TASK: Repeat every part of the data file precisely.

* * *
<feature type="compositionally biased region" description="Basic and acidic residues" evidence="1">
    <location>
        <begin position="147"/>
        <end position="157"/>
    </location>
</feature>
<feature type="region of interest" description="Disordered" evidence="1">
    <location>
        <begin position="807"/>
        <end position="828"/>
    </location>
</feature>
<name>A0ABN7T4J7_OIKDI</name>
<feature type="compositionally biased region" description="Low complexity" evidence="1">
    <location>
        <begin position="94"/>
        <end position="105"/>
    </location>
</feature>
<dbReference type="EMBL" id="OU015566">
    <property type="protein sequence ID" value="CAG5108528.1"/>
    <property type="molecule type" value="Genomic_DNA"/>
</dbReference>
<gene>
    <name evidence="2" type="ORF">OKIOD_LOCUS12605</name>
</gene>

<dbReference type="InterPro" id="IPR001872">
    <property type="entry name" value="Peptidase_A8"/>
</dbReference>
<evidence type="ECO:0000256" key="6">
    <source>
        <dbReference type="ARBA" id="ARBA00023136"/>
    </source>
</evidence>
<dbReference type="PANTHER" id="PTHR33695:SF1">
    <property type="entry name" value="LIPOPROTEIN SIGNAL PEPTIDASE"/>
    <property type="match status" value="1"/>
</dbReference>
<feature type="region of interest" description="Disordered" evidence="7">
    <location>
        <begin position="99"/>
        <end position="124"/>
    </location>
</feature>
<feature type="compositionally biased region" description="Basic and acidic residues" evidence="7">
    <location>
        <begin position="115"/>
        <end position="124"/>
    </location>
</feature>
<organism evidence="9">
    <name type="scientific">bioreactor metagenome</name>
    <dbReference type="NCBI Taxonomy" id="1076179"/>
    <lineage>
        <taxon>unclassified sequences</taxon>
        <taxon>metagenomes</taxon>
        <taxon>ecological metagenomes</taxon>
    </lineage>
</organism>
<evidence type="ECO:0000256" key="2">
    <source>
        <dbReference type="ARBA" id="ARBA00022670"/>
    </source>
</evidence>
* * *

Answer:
<feature type="compositionally biased region" description="Basic and acidic residues" evidence="1">
    <location>
        <begin position="147"/>
        <end position="157"/>
    </location>
</feature>
<feature type="region of interest" description="Disordered" evidence="1">
    <location>
        <begin position="807"/>
        <end position="828"/>
    </location>
</feature>
<name>A0ABN7T4J7_OIKDI</name>
<feature type="compositionally biased region" description="Low complexity" evidence="1">
    <location>
        <begin position="94"/>
        <end position="105"/>
    </location>
</feature>
<dbReference type="EMBL" id="OU015566">
    <property type="protein sequence ID" value="CAG5108528.1"/>
    <property type="molecule type" value="Genomic_DNA"/>
</dbReference>
<gene>
    <name evidence="2" type="ORF">OKIOD_LOCUS12605</name>
</gene>

<dbReference type="InterPro" id="IPR001872">
    <property type="entry name" value="Peptidase_A8"/>
</dbReference>
<evidence type="ECO:0000256" key="6">
    <source>
        <dbReference type="ARBA" id="ARBA00023136"/>
    </source>
</evidence>
<dbReference type="PANTHER" id="PTHR33695:SF1">
    <property type="entry name" value="LIPOPROTEIN SIGNAL PEPTIDASE"/>
    <property type="match status" value="1"/>
</dbReference>
<feature type="region of interest" description="Disordered" evidence="7">
    <location>
        <begin position="99"/>
        <end position="124"/>
    </location>
</feature>
<feature type="compositionally biased region" description="Basic and acidic residues" evidence="7">
    <location>
        <begin position="115"/>
        <end position="124"/>
    </location>
</feature>
<organism evidence="9">
    <name type="scientific">bioreactor metagenome</name>
    <dbReference type="NCBI Taxonomy" id="1076179"/>
    <lineage>
        <taxon>unclassified sequences</taxon>
        <taxon>metagenomes</taxon>
        <taxon>ecological metagenomes</taxon>
    </lineage>
</organism>
<evidence type="ECO:0000256" key="2">
    <source>
        <dbReference type="ARBA" id="ARBA00022670"/>
    </source>
</evidence>